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How can entrapment be used as an affirmative defense?

On Behalf of | Jul 31, 2015 | Criminal Defense |

When individuals in New York are charged with a crime, it is important to fully understand the charges against them, as well as the situation leading to the criminal charges. The actions of law enforcement that resulted in the arrest of the accused could be used as evidence in a defense against the charges. If it is suspected that a defendant was induced or encouraged to carry out the illegal action they are being charged with, he or she could assert a defense of entrapment.

How can entrapment be used as an affirmative defense? If the accused believes that a government official induced them to commit a crime, entrapment might be the appropriate defense option. The theory of this defense is that government officials should not be allowed to provoke, induce or encourage individuals to commit a crime and then convict the individual for committing that crime.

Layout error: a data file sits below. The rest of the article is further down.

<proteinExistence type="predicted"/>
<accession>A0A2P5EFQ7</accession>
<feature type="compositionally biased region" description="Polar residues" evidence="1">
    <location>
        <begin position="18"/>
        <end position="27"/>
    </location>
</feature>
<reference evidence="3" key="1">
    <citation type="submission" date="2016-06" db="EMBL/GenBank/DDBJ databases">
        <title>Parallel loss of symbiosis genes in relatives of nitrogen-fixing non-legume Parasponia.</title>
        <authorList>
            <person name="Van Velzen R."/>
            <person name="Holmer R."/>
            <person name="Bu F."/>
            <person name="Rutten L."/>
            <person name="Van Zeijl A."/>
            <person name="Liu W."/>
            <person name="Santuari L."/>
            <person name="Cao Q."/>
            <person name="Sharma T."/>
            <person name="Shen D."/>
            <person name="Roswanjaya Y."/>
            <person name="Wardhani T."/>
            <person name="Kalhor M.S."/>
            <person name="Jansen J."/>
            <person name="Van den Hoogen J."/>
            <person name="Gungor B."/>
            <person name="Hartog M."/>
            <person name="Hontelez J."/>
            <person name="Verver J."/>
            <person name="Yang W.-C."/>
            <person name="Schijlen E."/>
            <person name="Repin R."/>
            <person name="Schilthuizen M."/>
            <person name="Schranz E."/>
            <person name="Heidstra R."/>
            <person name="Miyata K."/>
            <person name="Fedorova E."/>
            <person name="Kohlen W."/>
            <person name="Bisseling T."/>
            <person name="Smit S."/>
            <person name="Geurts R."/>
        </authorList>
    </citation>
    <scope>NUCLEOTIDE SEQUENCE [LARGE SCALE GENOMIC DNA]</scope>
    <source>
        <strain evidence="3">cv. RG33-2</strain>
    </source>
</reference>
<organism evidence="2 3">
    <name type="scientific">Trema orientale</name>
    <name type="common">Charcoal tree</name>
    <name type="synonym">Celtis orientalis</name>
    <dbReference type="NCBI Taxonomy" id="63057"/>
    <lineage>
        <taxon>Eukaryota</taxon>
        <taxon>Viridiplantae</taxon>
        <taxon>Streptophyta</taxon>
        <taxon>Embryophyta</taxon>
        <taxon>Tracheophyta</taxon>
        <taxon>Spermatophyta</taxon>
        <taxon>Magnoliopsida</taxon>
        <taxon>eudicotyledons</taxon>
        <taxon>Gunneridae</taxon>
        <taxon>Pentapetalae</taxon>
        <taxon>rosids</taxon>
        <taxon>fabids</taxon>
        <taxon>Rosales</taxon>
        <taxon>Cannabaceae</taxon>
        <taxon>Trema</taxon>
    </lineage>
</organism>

According to section 40.05 of New York penal laws, entrapment can be used as a defense option when it is believed that a defendant was engaged in the criminal conduct they were charged with because he or she was induced or encouraged by a public servant that was seeking to obtain evidence against the defendant for the purpose of criminal prosecution.

In order for an entrapment defense to be successful, it needs to be proven that the defendant was not already predisposed to commit the crime they were charged with. This means that if the defendant would have committed the crime without encouragement or inducement, then it is unlikely the individual was entrapped. Additionally, if the accused has a history of the crime they were changed with or have a criminal background similar to the crime committed, entrapment may not be an effective defense.

When a person is accused of a crime, it is important that they understand they are afforded the right to invoke a defense. Defendants should take the time to familiarize themselves with the defense options available to him or her. This could help the accused avoid harsh penalties by reducing or dismissing some or all of the charges against them.

Source:, “New York Penal – Article 40 – § 40.05 Entrapment,” accessed July 27, 2015